1070. High Incidence of Community-Onset Urinary Tract Infections Following Hospitalization
Session: Poster Abstract Session: Surveillance of HAIs: Evaluating National Strategy
Friday, October 4, 2013
Room: The Moscone Center: Poster Hall C
Posters
  • McGregor_CO UTI_ IDWeek 2013_Final.pdf (156.2 kB)
  • Background: Urinary tract infections (UTI) represent a large portion of healthcare-associated infections.  Surveillance for healthcare-associated UTI (hUTI) is typically limited to those infections that are hospital onset (HO).  The purpose of this study was to assess the potentially unidentified fraction of hUTI that is community onset (CO). 

    Methods:   We assembled a retrospective cohort of adults hospitalized at Oregon Health & Science University between May 2009 and Dec 2011 who receive primary care in the Department of Family Medicine.  Pregnant females and patients with a history of chronic cystitis, chronic pyelonephritis, or UTI diagnosis in the past 30 days were excluded.  UTIs were identified by ICD-9 diagnosis codes.  Patients not admitted or diagnosed with a UTI during the index hospitalization were considered at risk for CO-hUTI following discharge.  HO-hUTI were identified during the index admission using culture or urinalysis dates to establish time of infection onset as greater than 48 hours post admission.  Cumulative incidence of hUTI was calculated as the proportion of HO-hUTI and CO-hUTI among the total cohort at risk.  The proportion of CO-hUTI among all hUTI was calculated to represent the potentially unidentified fraction of hUTI. Uropathogen susceptibilities were also compared (Fisher’s exact test).

    Results: Among the 4,126 patient admissions in the cohort, 46 (1.1%) had HO-hUTI during the index admission and 73 (1.8%) experienced a CO-hUTI.  Of cases of CO-hUTI, 54.8% were diagnosed within 14 days post-discharge.  The cumulative incidence of HA-UTI in this cohort was 3.1% (95%CI: 2.6-3.7%).  Thus, 73/120 (60.8%) of hUTI were CO and represent the potentially unidentified fraction.  Escherichia coliwas the most frequently isolated pathogen at 39.1% of HO-hUTI and 34.9% of CO-hUTI.  Susceptibility to trimethoprim/sulfamethoxazole (88.9 v. 80.0%; p=0.64) and ciprofloxacin (83.3% v. 73.3%; p=0.67) did not differ between HO- and CO-hUTI.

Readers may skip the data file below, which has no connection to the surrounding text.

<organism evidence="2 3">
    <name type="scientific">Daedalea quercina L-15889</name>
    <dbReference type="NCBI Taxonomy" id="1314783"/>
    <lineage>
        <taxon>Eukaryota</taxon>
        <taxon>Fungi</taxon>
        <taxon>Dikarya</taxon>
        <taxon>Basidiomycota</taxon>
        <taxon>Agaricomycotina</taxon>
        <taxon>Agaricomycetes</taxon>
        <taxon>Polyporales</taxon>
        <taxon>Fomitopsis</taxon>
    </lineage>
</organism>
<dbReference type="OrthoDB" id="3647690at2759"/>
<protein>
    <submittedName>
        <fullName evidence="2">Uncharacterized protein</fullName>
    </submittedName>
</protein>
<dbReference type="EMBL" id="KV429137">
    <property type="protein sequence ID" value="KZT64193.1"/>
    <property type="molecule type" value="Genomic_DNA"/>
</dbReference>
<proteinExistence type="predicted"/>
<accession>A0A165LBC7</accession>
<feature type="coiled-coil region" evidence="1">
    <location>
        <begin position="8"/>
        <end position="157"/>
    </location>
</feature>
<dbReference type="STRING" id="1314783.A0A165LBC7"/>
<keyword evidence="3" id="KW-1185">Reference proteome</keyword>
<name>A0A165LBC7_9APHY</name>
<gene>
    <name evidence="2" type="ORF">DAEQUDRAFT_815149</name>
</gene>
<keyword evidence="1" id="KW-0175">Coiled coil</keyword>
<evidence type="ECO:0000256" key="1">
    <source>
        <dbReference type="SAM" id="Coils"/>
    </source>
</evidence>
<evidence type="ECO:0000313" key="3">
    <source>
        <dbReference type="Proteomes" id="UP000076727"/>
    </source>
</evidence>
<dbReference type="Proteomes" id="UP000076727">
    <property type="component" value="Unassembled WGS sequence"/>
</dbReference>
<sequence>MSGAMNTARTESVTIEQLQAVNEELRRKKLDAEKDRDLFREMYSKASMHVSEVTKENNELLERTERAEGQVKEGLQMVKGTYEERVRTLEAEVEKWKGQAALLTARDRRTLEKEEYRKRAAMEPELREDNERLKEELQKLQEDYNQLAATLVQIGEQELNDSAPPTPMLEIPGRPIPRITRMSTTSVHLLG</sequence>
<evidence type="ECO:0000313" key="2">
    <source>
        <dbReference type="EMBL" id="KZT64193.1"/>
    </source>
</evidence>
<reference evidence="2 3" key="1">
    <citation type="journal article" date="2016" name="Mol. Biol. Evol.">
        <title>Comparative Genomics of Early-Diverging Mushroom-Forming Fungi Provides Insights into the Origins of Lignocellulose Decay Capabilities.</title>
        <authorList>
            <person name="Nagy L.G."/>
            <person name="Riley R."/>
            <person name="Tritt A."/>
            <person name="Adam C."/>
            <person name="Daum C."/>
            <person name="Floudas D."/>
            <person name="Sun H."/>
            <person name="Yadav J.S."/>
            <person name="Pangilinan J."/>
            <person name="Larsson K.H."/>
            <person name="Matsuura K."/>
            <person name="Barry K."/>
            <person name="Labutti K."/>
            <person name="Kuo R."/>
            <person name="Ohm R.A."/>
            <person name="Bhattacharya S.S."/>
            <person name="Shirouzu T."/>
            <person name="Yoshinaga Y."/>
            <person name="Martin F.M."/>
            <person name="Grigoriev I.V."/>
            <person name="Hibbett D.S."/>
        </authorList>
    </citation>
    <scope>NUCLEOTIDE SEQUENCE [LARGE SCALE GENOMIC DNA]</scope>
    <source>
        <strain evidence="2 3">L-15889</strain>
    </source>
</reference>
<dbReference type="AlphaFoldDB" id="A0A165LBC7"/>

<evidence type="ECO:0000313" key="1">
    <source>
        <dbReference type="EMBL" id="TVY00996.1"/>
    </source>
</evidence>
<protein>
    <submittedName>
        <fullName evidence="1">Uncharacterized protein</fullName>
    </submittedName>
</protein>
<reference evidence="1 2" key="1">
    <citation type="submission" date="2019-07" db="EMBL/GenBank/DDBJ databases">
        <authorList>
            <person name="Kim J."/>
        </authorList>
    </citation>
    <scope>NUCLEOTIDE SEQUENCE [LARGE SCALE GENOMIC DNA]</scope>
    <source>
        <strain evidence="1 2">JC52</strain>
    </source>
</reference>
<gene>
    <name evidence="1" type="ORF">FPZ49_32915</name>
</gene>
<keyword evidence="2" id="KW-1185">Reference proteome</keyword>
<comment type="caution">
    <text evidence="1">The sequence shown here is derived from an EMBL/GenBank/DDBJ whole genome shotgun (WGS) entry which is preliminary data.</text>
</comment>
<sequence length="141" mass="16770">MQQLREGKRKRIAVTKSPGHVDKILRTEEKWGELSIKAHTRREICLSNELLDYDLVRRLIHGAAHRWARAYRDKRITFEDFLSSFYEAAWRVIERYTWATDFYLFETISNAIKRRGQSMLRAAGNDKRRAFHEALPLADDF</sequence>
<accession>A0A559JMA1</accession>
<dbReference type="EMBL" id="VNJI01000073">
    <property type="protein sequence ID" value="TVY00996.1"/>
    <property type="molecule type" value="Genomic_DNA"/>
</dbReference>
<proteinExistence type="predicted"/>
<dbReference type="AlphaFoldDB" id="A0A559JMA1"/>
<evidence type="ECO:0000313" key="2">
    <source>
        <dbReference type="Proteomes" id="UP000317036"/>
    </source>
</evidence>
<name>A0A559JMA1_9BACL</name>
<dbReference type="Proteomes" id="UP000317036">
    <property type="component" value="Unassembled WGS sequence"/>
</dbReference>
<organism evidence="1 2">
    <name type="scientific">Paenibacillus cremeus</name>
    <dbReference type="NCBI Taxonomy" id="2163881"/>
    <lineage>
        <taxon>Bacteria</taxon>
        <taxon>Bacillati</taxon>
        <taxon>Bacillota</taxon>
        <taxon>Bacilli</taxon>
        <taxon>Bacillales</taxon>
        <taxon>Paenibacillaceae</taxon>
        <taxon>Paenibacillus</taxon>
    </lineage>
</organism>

Conclusion: Current surveillance methodologies for healthcare-associated infections are typically limited to the period of hospitalization. This approach may underestimate true hUTI incidence.  Further work is needed to confirm the probable CO-hUTI infections as true cases of hUTI.

    Jessina C. Mcgregor, PhD1,2, John M. Townes, MD3, David T. Bearden, PharmD1, Miriam R. Elman, MPH1, John D. Heintzman, MD4, Jodi A. Lapidus, PhD2 and Craig D. Williams, PharmD1,4, (1)Dept. Pharmacy Practice, Oregon State University College of Pharmacy, Portland, OR, (2)Dept. Public Health & Preventive Medicine, Oregon Health & Science University School of Medicine, Portland, OR, (3)Div. Infectious Diseases, Dept. Medicine, Oregon Health & Science University School of Medicine, Portland, OR, (4)Dept. Family Medicine, Oregon Health & Science University School of Medicine, Portland, OR

    Disclosures:

    J. C. Mcgregor, None

    J. M. Townes, None

    D. T. Bearden, None

    M. R. Elman, None

    J. D. Heintzman, None

    J. A. Lapidus, None

    C. D. Williams, None

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